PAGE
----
Public Service Commission approval of psychological tests

The Public Service Commission’s (PSC) Appointment Policy includes the following policy requirement:

9. Obtain the PSC’s approval prior to using psychological tests of intelligence, personality, integrity and aptitude tests and tests of mental health.

What kind of tests require PSC approval?

The kinds of tests mentioned in the Policy Requirement are all considered psychological tests. PSC approval must be obtained prior to using such tests in an appointment process conducted under the Public Service Employment Act.

What is unique about these kinds of tests?

Instead of assessing job-specific skills, these tests generally assess underlying psychological traits. They are often made up of questions that, on the surface, may appear unrelated to the specific tasks performed on the job. For example:

  • tests of general mental ability or intelligence generally include different question types that require both verbal and non-verbal skills;
  • personality and integrity tests assess underlying personality traits (e.g., extroversion, conscientiousness) associated with certain patterns of thinking, feeling, attitudes, beliefs and behaviours;
  • aptitude tests typically assess the ability to learn or acquire proficiency in specific skills such as mechanical reasoning or psychomotor skills;
  • tests of mental health typically assess psychological, emotional or social well-being and can assist with identification of clinical conditions such as psychopathy.

Creating a psychological test that respects relevant professional standards requires special expertise in the relevant psychological principles as well as in test development and psychometrics. Specialized expertise may also be necessary to use and to interpret the results of these tests or even to make sound decisions when purchasing commercially available tests.

In contrast, tests that directly assess job-specific skills or competencies (such as verifying data, planning and organizing, written communication, etc.) can be developed by hiring managers, based on their knowledge of the job’s technical requirements, without expertise in psychology or the development of psychometric tests. In fact, they are in the best position to do this.

If there is doubt about whether a test requires PSC approval, it is always best to consult with the Personnel Psychology Centre before using the test in an appointment process.

When is approval required?

PSC approval is required before any test of intelligence, personality, integrity and aptitude or test of mental health is used in an appointment process, regardless of the origin of the test.

Approval is required when such tests are used for the purpose of assessment at any point in an appointment process.

PSC approval is not required to use psychological tests to assess conditions of employment such as medical suitability.

Why is PSC approval required?

Psychological tests can reveal particularly sensitive personal information about candidates that will not be relevant in all job contexts or may require expert interpretation.

As already mentioned, developing and evaluating the kinds of tests referenced in the PSC policy calls for specialized expertise. Using the results of psychological tests that have not been properly developed, applied or interpreted may be contrary to merit, could be harmful from a human rights or employment equity perspective and could even result in psychological harm to those being assessed.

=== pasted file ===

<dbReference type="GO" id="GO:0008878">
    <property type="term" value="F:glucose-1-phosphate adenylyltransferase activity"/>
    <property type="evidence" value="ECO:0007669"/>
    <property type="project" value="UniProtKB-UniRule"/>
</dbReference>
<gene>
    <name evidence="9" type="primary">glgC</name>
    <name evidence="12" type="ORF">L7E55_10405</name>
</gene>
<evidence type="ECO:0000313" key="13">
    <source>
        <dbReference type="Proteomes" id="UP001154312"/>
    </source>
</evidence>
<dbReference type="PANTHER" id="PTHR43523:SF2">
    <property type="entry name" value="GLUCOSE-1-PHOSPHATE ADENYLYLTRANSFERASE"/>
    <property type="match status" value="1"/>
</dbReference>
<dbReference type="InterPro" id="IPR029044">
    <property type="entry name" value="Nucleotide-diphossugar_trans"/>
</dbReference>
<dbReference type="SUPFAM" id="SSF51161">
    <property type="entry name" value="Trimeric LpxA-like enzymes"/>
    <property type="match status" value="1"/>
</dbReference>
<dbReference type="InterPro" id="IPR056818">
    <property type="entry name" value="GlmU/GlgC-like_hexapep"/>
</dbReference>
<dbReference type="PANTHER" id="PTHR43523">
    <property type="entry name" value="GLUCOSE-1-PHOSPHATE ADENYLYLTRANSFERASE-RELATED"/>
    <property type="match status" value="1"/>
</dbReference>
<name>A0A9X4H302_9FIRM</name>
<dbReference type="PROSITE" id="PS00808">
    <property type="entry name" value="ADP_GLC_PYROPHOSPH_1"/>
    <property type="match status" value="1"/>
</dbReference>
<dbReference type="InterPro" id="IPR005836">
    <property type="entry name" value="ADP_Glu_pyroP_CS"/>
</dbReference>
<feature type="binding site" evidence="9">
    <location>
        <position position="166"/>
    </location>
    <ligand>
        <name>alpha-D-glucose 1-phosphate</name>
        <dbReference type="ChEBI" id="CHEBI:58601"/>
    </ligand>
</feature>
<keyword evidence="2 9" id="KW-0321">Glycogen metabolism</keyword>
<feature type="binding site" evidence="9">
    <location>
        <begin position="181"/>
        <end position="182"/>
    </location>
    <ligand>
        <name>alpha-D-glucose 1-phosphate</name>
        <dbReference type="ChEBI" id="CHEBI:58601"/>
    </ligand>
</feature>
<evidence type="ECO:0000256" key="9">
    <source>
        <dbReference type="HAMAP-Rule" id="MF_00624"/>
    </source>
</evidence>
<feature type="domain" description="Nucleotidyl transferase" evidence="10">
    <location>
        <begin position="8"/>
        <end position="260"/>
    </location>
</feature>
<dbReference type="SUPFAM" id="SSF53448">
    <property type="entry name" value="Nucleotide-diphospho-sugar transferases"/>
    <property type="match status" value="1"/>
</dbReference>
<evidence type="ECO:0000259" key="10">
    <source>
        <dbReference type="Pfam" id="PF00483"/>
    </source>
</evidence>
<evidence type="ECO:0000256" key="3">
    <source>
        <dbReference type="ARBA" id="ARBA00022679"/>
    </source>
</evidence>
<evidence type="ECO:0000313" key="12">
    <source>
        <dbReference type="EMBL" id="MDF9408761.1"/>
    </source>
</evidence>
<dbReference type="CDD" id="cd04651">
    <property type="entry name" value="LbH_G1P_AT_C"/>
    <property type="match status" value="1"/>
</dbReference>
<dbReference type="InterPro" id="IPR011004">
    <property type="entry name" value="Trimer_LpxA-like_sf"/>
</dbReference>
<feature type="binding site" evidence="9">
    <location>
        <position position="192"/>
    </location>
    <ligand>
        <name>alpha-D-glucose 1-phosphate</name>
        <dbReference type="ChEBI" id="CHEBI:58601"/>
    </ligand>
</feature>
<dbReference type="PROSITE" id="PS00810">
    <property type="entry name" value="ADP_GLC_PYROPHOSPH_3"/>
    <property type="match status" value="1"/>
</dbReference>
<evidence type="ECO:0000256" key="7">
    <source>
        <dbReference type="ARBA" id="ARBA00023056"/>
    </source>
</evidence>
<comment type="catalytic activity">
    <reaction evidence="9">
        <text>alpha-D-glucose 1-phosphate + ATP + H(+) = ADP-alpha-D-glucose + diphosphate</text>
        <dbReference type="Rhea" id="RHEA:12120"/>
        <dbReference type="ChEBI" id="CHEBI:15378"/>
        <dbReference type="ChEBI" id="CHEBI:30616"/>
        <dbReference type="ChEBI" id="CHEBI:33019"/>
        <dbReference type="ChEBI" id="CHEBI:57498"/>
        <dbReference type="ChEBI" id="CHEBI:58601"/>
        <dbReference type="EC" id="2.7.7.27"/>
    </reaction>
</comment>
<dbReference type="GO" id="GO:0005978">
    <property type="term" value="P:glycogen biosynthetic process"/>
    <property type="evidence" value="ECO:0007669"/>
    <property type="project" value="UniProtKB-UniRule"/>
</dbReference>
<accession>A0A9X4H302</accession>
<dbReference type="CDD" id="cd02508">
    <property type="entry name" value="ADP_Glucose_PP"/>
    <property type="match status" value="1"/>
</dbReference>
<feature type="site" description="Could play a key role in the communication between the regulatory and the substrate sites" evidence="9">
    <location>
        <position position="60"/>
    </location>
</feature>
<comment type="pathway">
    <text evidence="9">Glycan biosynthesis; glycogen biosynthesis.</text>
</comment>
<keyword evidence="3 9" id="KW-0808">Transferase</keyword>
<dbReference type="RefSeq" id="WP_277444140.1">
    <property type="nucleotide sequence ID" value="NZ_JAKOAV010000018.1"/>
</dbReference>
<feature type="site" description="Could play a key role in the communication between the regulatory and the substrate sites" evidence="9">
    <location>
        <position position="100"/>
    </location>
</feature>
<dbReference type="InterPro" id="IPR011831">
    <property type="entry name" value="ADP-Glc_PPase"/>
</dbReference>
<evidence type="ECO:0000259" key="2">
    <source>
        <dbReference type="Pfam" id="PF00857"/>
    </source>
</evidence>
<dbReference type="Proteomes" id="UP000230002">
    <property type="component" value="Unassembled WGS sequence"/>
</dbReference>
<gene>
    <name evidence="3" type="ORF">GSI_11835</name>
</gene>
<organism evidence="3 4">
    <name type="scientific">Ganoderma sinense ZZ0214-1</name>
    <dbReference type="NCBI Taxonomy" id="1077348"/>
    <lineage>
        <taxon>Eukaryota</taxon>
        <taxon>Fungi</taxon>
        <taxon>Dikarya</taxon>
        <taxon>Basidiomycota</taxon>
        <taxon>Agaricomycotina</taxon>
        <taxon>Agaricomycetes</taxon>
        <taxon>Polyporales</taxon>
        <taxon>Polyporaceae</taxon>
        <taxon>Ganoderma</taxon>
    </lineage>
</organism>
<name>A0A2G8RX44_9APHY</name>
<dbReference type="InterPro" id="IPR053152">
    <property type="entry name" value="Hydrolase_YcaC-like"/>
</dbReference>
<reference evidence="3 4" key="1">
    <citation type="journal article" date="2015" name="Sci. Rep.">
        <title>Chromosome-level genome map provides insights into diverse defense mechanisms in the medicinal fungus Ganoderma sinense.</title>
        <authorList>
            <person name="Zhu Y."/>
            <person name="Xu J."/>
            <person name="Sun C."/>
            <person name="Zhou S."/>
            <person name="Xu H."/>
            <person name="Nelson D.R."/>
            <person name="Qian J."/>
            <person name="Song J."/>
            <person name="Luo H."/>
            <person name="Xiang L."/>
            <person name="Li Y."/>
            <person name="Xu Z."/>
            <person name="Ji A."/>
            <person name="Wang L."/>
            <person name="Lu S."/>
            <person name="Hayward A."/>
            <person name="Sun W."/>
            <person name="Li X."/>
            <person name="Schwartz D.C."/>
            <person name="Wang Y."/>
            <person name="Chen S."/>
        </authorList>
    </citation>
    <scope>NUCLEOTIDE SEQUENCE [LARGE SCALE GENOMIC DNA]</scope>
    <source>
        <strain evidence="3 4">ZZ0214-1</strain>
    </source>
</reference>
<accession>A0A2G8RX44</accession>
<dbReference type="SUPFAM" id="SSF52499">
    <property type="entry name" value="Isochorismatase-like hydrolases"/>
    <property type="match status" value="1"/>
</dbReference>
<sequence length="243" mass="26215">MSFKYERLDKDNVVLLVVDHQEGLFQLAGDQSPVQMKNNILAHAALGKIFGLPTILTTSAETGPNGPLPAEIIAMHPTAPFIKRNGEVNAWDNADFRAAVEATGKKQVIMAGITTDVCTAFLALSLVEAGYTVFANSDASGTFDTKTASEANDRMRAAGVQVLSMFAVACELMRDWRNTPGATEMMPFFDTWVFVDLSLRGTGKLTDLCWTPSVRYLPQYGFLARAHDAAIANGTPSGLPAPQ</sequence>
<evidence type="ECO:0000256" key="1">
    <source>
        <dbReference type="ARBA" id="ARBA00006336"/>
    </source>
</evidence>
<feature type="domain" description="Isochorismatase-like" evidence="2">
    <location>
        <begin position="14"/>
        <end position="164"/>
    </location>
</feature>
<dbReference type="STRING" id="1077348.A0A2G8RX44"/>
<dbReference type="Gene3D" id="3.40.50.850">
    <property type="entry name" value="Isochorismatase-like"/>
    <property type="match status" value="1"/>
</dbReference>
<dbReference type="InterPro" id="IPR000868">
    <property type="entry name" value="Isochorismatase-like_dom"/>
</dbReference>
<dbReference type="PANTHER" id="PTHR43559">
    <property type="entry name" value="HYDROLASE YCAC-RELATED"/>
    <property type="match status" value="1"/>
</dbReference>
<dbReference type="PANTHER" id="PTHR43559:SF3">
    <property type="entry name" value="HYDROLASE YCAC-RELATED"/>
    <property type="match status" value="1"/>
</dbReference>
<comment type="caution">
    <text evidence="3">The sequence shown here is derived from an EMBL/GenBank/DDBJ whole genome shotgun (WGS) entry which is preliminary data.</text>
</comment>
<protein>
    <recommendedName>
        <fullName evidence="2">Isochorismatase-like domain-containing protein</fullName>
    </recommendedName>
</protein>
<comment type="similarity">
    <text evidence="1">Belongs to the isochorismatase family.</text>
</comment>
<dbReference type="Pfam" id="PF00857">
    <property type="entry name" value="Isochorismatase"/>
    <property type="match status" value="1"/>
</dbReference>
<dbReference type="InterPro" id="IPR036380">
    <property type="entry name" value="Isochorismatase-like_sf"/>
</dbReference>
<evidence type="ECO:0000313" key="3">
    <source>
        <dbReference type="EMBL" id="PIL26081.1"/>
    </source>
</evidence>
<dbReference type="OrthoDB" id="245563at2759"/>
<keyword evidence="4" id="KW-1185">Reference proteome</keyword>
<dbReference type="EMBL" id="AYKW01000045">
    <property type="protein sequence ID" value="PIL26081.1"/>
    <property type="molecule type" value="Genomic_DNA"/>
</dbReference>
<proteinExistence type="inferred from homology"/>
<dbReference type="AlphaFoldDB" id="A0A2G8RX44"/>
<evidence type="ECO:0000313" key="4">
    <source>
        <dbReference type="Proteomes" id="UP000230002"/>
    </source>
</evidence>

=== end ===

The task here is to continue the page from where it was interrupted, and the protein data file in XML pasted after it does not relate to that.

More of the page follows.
Professionally developed tests should adhere to internationally recognized standards, including the “Standards for Educational and Psychological Testing” published by the American Psychological Association (APA) and its partners in the educational domain. These standards are endorsed by the Canadian Psychological Association. The Society for Industrial and Organizational Psychology’s “Principles for the Validation and Use of Personnel Selection Procedures” are intended to complement the APA standards. Within the federal public service, Testing in the Public Service of Canada is the benchmark for all standardized tests.

While there are many commercially available psychological tests, their quality varies greatly and they may not always conform to professional standards. PSC approval is required prior to using such tests for staffing purposes to ensure that the relevant standards are met and that the tests are used appropriately in the appointment process.

The approval process

The purpose of the approval process is to help managers meet their staffing needs by 1) providing for valid, reliable, fair assessment 2) without doing harm, and 3) that is defensible in the face of staffing complaints. The process is flexible and meant to support managers in achieving their assessment goals.

Approval is based on the application of the recognized professional standards mentioned earlier. This includes, but is not limited to, Testing in the Public Service of Canada which sets out basic standards for the development of standardized tests to be used for staffing in the federal public service.

The process for seeking and obtaining approval to use a test involves the following steps:

  1. Initial consultation with a PSC assessment specialist and a review of the client’s needs is recommended before the formal request is made. In some cases, it may be determined that the use of the test in question does not require the PSC’s approval.

  2. Collection of documentation. The following will typically be needed for approval: